Allow yourself to be lured in the summer months to relax at some of the water reservoirs, dams, ponds, and artificial swimming biotopes that you can encounter across the Czech Republic. You can look forward to pleasant spots on the beach, active relaxation in the water, as well as many other activities in the surrounding area. All of these things can make your summer holiday even better, even if there is no sea to be found in the Czech Republic.
The Vltava damsThe source of the longest Czech river, the Vltava lies in South Bohemia in Šumava. It flows through a number of historical cities, and north of Prague, at Mělník, it converges with the Elbe River. On its pilgrimage north, the Vltava has been harnessed by a number of dams that are not only a source of clean energy, but are also popular spots for recreation. In South Bohemia, the first you will encounter is Lipno, which is also the largest body of water in the entire Czech Republic. In light of the fact that the reservoir lies at an elevation of 700 metres above sea level, swimming here is only for those who will not mind cold water. However, the surrounding area offers countless other activities. For instance, you can visit the Lipno Treetop Walkway, the bike park, and the in-line skating track.
Another one of Vltava's dams is Orlík, on the border of South and Central Bohemia. The reservoir is deep, which makes it popular among yachters and fishermen. If you are neither of these, your visit to Orlík should at least include a tour of the romantic Orlík Castle. The Slapy Water Reservoir lies a short distance south of Prague. In addition to water sports such as yachting, water skiing, and windsurfing, it is very popular in the summer months for swimming.
Seč DamSeč Dam in East Bohemia near Pardubice offers visitors the opportunity to swim, dive, fish, surf, and yacht in natural surroundings. The dam lies in a protected landscape area, which is why the surrounding deep forests are criss-crossed with numerous hiking, cycling, and cross-country skiing trails. There are even equestrian trails for horses.
Vranov DamIn South Moravia, not far from Podyjí National Park, lies a dam with a reservoir that is deservedly regarded to be one of the most beautiful bodies of water in the Czech Republic. The thirty-kilometre-long reservoir with warm, clear water is situated in the gorgeous valley beneath the proud baroque chateau, Vranov nad Dyjí, and offers excellent conditions for swimming and water sports. What's more is that even in the hottest of summers, the quality of the water in Vranov Dam is some of the best in the Czech Republic.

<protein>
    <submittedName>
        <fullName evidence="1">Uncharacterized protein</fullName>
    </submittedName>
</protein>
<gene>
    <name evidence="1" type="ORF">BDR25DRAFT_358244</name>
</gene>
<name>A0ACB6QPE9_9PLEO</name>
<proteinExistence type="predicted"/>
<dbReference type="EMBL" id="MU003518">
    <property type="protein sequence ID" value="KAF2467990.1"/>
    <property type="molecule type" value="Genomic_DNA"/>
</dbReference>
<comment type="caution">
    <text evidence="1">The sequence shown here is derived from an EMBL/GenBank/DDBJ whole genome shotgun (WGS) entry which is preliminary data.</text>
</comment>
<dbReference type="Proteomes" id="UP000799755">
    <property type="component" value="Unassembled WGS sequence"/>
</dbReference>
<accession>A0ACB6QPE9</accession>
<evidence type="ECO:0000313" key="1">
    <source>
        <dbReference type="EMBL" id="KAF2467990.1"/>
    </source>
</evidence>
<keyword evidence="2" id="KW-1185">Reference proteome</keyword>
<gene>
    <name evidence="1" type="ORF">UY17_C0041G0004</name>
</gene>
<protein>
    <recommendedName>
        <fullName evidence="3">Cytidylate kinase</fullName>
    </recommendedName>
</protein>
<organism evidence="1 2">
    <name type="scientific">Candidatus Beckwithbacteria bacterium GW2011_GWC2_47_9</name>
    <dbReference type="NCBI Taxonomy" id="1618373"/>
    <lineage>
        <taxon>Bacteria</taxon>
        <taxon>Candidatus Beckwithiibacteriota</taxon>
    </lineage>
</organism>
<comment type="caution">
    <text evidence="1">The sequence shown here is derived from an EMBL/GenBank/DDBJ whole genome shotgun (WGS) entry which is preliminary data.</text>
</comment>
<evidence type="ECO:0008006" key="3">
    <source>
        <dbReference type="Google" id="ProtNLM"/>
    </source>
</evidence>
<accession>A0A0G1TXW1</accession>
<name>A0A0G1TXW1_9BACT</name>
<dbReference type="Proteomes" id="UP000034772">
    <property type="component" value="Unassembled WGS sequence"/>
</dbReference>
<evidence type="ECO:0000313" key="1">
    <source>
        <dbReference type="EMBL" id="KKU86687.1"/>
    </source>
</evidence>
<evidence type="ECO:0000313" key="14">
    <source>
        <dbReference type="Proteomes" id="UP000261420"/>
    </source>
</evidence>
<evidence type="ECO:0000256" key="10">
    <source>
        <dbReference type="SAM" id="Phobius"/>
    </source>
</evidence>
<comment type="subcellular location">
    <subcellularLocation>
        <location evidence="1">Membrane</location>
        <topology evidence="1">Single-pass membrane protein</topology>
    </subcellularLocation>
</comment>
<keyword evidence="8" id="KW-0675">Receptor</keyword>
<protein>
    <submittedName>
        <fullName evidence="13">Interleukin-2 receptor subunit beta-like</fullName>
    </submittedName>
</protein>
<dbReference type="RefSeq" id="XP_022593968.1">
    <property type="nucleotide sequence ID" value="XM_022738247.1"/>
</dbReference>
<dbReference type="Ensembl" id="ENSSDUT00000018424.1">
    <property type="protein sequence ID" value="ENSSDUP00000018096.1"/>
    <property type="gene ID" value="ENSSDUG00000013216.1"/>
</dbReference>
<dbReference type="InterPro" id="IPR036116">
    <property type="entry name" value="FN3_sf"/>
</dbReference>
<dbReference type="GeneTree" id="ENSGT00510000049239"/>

Máchovo LakeAlthough this body of water in Bohemian Paradise is called a lake, it is actually an artificial reservoir, or fishpond. In fact, it is one of the largest fishponds in the Czech Republic, and was established as early as the 14th century. Máchovo Lake is highly popular among tourists. In the summer, there are four beaches open, with countless attractions for young and old alike.
Natural biotopes: a modern trendAt first glance, biotopes are not that different from regular swimming areas. They are usually not very big, however, their primary bonus is clean water without chemical treatment, which means the water is suitable for people with allergies or eczema. The water is cleaned naturally by marsh plants. Without the microorganisms and bacteria that live in the gravel and on the roots of the aquatic plants, the biotope simply would not function.
Biotopes have begun to emerge in the suburbs of large cities as well. One of the most popular swimming biotopes over the past several years was established in Radotín, on the southern edge of Prague, on the banks of the Berounka River. When you visit Prague in the summer months, you simply must not miss out on a visit to this biotope, easily accessible from the city centre in just a few minutes by city train! In the south of the Moravian metropolis of Brno, you will find a natural biotope with clean and chemically-untreated water. The complex is located near the Svratka River, and the swimming area here is up to 3 metres deep.